Julia's Reviews > The Unsettling of America: Culture and Agriculture

The Unsettling of America by Wendell Berry
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's review
May 03, 2009

it was amazing
bookshelves: foodie-stuff, whole-earth
Read in May, 2009

So if you've read anything that Barbara Kingsolver or Michael Pollan have written about food recently (which is quite a bit), you'll find that reading Wendell Berry is like going straight to the source, but about the larger picture of food production, agriculture, communities, society, and life in general. Berry wrote "Unsettling" in 1977, and it is absolutely terrifying and surreal how prescient he was then, and how important what he said still is for us today. Berry is a holistic thinker--interested in interrogating how we define health for ourselves and for our earth, and how really, the two are inextricably linked. "The body," Berry writes, "cannot be whole alone."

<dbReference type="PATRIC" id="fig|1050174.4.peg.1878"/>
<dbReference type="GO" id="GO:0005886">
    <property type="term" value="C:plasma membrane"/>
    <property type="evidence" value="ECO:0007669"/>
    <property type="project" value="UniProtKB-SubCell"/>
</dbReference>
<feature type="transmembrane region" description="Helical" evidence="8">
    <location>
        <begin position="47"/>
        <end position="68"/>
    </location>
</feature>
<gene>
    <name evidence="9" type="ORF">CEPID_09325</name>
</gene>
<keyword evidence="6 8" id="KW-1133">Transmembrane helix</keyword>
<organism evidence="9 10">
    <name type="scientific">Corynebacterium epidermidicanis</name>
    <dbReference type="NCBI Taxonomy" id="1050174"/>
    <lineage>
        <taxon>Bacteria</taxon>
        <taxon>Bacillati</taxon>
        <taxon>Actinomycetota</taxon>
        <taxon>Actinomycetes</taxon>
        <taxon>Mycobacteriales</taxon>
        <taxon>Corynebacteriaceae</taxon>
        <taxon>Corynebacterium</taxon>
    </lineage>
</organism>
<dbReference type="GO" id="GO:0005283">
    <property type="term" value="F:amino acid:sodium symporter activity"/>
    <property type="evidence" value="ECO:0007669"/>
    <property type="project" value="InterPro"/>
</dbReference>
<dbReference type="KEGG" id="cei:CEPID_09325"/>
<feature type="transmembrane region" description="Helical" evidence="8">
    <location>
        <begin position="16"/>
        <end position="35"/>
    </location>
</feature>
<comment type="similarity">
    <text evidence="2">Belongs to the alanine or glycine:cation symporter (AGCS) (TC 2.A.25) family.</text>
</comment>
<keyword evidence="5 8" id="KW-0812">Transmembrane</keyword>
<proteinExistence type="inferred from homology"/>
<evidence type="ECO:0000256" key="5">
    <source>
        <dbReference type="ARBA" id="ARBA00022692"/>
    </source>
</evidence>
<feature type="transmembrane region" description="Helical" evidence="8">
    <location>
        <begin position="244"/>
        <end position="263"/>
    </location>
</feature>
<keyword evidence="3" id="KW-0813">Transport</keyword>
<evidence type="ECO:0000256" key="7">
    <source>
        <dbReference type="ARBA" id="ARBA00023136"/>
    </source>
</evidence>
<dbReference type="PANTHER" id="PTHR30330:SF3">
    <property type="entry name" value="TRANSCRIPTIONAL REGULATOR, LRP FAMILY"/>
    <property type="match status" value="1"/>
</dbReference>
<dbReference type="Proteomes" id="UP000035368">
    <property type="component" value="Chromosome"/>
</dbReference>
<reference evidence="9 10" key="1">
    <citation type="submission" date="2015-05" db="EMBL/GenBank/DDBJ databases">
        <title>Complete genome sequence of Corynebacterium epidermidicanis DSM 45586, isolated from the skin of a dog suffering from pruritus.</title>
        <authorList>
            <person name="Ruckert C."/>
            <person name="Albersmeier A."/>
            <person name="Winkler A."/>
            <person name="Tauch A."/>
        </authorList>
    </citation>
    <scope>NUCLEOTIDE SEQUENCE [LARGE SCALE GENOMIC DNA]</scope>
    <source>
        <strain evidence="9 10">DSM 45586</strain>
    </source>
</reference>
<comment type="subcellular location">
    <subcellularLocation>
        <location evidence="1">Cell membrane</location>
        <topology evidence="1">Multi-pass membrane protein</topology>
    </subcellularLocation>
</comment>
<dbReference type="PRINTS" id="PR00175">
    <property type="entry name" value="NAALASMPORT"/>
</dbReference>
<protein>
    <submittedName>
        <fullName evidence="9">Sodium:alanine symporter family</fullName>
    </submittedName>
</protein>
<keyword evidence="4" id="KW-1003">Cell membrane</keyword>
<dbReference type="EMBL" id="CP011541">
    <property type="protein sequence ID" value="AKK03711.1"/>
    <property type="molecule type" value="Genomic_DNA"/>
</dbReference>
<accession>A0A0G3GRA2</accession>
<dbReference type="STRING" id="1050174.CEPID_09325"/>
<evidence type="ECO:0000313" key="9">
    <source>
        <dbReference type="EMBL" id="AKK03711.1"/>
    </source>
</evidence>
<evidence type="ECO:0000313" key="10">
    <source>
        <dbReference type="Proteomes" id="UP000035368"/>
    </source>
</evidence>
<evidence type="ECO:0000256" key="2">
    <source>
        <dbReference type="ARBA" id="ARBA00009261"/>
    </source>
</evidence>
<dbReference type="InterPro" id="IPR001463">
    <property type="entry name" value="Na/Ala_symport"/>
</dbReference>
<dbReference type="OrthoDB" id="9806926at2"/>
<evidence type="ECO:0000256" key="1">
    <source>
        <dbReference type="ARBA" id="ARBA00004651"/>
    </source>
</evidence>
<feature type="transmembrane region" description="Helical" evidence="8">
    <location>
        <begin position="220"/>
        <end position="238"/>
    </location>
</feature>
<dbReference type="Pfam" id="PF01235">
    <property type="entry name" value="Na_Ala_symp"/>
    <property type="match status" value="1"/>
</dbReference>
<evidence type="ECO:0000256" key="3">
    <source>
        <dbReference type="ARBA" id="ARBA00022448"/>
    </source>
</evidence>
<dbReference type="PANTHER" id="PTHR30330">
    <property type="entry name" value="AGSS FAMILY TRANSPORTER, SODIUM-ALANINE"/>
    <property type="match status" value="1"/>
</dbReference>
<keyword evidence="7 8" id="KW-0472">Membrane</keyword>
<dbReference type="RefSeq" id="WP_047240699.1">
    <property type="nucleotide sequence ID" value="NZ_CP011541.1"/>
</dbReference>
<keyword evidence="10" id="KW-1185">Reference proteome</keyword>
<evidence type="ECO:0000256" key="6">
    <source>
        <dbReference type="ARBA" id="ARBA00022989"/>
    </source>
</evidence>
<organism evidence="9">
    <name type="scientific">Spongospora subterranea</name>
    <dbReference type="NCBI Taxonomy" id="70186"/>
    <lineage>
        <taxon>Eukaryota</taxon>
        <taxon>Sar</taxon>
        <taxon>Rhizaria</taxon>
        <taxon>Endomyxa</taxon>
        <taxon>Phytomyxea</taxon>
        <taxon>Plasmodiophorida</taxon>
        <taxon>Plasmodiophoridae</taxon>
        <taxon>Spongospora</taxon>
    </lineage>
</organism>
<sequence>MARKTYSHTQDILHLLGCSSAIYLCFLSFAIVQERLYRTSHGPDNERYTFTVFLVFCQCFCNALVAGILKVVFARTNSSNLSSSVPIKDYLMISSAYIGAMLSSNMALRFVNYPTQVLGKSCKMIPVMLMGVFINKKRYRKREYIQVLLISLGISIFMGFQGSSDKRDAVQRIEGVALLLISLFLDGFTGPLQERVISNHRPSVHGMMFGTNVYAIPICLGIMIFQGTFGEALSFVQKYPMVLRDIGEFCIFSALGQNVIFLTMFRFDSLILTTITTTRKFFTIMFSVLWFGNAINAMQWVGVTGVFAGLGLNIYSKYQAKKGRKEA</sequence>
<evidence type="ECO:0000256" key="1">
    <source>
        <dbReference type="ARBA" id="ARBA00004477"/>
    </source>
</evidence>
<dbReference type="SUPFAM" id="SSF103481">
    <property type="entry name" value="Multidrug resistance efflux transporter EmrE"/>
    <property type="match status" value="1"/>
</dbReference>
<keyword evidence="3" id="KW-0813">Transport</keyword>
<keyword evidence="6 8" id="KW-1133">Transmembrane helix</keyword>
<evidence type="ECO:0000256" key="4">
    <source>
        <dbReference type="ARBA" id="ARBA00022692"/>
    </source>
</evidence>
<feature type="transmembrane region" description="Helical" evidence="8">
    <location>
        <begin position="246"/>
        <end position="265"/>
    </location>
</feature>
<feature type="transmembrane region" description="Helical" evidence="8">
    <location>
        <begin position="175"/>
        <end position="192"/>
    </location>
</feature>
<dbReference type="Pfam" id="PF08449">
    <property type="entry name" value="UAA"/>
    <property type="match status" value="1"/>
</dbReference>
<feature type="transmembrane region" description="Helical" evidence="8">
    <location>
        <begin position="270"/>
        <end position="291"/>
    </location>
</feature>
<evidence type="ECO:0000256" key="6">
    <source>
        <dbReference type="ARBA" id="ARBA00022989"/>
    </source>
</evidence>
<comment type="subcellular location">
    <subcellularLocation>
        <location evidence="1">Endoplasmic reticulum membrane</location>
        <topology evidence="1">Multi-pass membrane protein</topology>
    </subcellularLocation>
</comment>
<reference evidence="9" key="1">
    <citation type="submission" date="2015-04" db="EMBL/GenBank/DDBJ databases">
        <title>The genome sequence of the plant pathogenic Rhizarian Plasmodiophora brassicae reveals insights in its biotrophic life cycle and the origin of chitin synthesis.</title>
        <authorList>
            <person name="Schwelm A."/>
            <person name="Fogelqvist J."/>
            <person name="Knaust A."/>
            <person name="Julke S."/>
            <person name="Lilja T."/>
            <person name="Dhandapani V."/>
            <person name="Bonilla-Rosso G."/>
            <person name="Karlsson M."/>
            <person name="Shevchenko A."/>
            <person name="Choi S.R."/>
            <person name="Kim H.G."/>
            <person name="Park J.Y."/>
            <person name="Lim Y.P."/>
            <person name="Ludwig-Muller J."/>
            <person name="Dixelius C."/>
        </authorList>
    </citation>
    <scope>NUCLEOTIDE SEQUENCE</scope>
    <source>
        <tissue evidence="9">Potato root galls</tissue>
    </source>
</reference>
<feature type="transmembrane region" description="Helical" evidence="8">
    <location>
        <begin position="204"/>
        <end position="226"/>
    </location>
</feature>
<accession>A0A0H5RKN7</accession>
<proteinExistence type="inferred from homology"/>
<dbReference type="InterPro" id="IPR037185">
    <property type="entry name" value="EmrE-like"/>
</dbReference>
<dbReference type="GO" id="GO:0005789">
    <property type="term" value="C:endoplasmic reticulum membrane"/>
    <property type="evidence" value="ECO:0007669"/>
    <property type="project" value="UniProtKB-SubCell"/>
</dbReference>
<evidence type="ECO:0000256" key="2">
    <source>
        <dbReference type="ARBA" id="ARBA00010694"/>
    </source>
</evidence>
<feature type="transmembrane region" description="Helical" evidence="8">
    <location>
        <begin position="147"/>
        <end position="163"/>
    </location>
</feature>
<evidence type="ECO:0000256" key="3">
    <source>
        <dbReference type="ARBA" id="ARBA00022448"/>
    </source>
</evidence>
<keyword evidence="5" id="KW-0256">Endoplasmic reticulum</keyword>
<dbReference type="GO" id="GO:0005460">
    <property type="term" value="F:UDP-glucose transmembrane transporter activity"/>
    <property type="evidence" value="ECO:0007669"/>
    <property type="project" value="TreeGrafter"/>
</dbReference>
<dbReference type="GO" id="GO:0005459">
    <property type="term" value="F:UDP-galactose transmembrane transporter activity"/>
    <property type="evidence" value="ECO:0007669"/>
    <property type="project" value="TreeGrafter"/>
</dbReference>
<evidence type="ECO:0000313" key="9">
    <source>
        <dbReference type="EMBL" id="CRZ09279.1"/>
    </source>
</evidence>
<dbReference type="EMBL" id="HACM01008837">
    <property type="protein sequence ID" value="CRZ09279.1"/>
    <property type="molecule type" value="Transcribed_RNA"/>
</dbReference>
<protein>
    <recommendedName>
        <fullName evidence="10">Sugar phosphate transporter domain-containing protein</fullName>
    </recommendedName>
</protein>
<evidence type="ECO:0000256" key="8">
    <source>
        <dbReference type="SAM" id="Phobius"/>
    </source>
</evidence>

(I will say that he makes a slightly odd digression mid-book about monogamy & marriage, and I'm just not sure I'm ready to have even the great W.B. tell me not to have not-totally-committed-sex. But obviously that has a lot to do with me.)

I think part of the reason this book resonated so deeply with me was that I had the pleasure earlier this spring of hearing Berry live, right at a critical juncture where I didn't even know that I was dying to hear a southern drawl, but most certainly was. Into his 80s, he is just as thoughtful, funny, and wise. But, mostly, I think Berry is a revolutionary thinker, and "Unsettling" is a revolutionary book, which is a rarity of our times, to say the least.

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